🤓 MeisterHacks: Use "Show as Boundary" to Distinguish Between Different Points
Mind maps can become overwhelming when you have ideas scattered all over the place. To bring some structural organization to your ideas, try to:
Check out the picture below to show how @Olaf Roeb has used this feature in his brilliant shortcuts mind map:
You can see that the Learning Process on the right is a self-contained and distinct set of information. This helps you group different ideas and add emphasis.
To do this:
- Select multiple topics by holding Shift and clicking them.
- Click the ellipsis in the corner of a selected topic.
- Check the box next to Show as Boundary.
Do you already use this feature? Let me know what you think!
@Miša and @Olaf Roeb brilliant stuff 💡
Thanks for taking the time to make such an insightful mind map about MindMeister keybinding @Olaf Roeb.
Staying in the keyboard as much as possible is a big priority for me, so I find what you've done really valuable, my friend 🏆
I learned a couple of new shortcuts, and I specially liked your framework for categorizing shortcuts according to usage.
Keep it up mate 👏👏👏👏👏
P.S. is one supposed to be able to edit that shared mind map? I just confirmed that I can.
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Olaf Roeb EN Basic, DACH Partner, MT Tester Posts: 121 Star Contributor
Hi and thank you @Miša for choosing and describing this "MindMeister Keyboard ShortCut Learning Map" as an example for use of boundaries, happy to see you liked it. As usual, you described the purpose of the boundaries I used very clearly and got the intention to the point. Learning needs all three entities as part of a whole: Content, motivation, and process organization. But while orientation and consciously thinking about motivation usually take place outside/only at the beginning of the learning process itself, that process even with very limited content like keyboard shortcuts of a single app needs to focus over a longer time, once it started, potentially in several sessions over many days.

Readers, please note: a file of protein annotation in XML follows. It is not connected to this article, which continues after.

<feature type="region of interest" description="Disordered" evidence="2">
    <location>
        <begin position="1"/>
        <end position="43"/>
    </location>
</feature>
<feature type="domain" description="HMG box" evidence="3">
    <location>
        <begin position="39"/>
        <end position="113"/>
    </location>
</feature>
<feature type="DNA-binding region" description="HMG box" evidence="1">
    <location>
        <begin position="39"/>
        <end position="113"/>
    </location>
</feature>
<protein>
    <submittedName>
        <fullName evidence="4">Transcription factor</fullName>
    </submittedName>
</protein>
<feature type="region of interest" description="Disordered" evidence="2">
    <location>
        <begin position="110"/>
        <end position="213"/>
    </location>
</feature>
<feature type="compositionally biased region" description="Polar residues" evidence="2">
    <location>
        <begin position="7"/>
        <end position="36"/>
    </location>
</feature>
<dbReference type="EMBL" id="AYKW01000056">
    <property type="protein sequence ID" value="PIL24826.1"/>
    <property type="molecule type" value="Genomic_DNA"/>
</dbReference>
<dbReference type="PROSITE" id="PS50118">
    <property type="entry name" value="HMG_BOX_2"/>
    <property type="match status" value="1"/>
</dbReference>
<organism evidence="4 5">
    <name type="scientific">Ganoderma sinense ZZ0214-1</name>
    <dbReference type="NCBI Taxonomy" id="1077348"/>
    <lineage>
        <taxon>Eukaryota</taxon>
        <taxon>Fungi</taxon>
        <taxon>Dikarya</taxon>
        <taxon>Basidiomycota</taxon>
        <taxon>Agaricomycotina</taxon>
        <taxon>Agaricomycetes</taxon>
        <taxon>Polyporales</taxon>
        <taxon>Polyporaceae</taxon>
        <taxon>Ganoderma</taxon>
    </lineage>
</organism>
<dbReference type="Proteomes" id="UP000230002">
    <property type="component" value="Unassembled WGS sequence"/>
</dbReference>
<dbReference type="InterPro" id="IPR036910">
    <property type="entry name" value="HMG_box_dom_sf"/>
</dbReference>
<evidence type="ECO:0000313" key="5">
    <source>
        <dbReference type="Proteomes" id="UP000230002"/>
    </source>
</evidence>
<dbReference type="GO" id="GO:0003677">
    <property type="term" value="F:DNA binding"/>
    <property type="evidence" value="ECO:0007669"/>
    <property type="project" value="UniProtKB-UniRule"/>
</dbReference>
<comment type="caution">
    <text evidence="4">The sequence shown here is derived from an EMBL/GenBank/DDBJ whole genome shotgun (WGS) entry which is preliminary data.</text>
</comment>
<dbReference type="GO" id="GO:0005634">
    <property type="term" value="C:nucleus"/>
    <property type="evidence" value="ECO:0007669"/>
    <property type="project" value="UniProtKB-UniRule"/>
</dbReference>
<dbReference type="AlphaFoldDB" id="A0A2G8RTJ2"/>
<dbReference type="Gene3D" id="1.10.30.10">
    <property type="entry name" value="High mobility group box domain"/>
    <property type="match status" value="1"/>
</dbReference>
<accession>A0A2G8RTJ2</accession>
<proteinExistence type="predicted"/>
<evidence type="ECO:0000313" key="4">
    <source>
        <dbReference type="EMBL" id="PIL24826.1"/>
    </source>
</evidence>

Using boundaries and free-floating main nodes served this purpose very well, the typical beautiful choice of theme-style of MindMeister helps to turn a boring topic into a comfortable and appealing use of time sessions to concentrate on the process and continue another day. I also tried to separate the three parts of the map by slight but recognizable changes in text-editing style and structure. The overall intention was to allow the brain to eagle-eye, identify the three-part structure immediately, find orientation within a split-second, then decide and (keep) focus on the Kanban organized Learning Process effortlessly.
@Andres D'Andrea : Thank you mate, yes this shared map is editable on purpose, so users can start, try first shortcuts, and dive in immediately without having to copy the map first. Using screenshots instead of typing came in nicely here because the screenshots cannot be changed accidentally. That said, I could choose that mode of sharing only here in the Meister Community or in a restricted project group, for obvious reasons, in other Forums or e.g. on LinkedIn I would certainly have to use a more restricted use of Meister Universe Mode of sharing.
Best, Olaf 😃
(Tipp for Mindmeister-Beginners: Use the map by combining focus-mode [CTRL + . ] and FullScreen: Windows [F11], memorized as a kind of passe-partout micro-workflow, it might serve to focus on other maps as well:
- step1: Open Map,
- step2: [F11] → FullScreen
- step3: [CTRL + . ] → MindMeister Focus Mode
Hi @Andres D'Andrea, you're welcome!
No need to thank me @Olaf Roeb - I should be thanking you!
Thanks for the insightful explanation for why you used boundaries and floating topics in this way. It seems like the more I look at your map, the more value I realise it has.
P.S. I think Andrés meant to warn you that it is editable (not view only). You could also share the map as view only so visiting users don't move or delete anything by mistake.1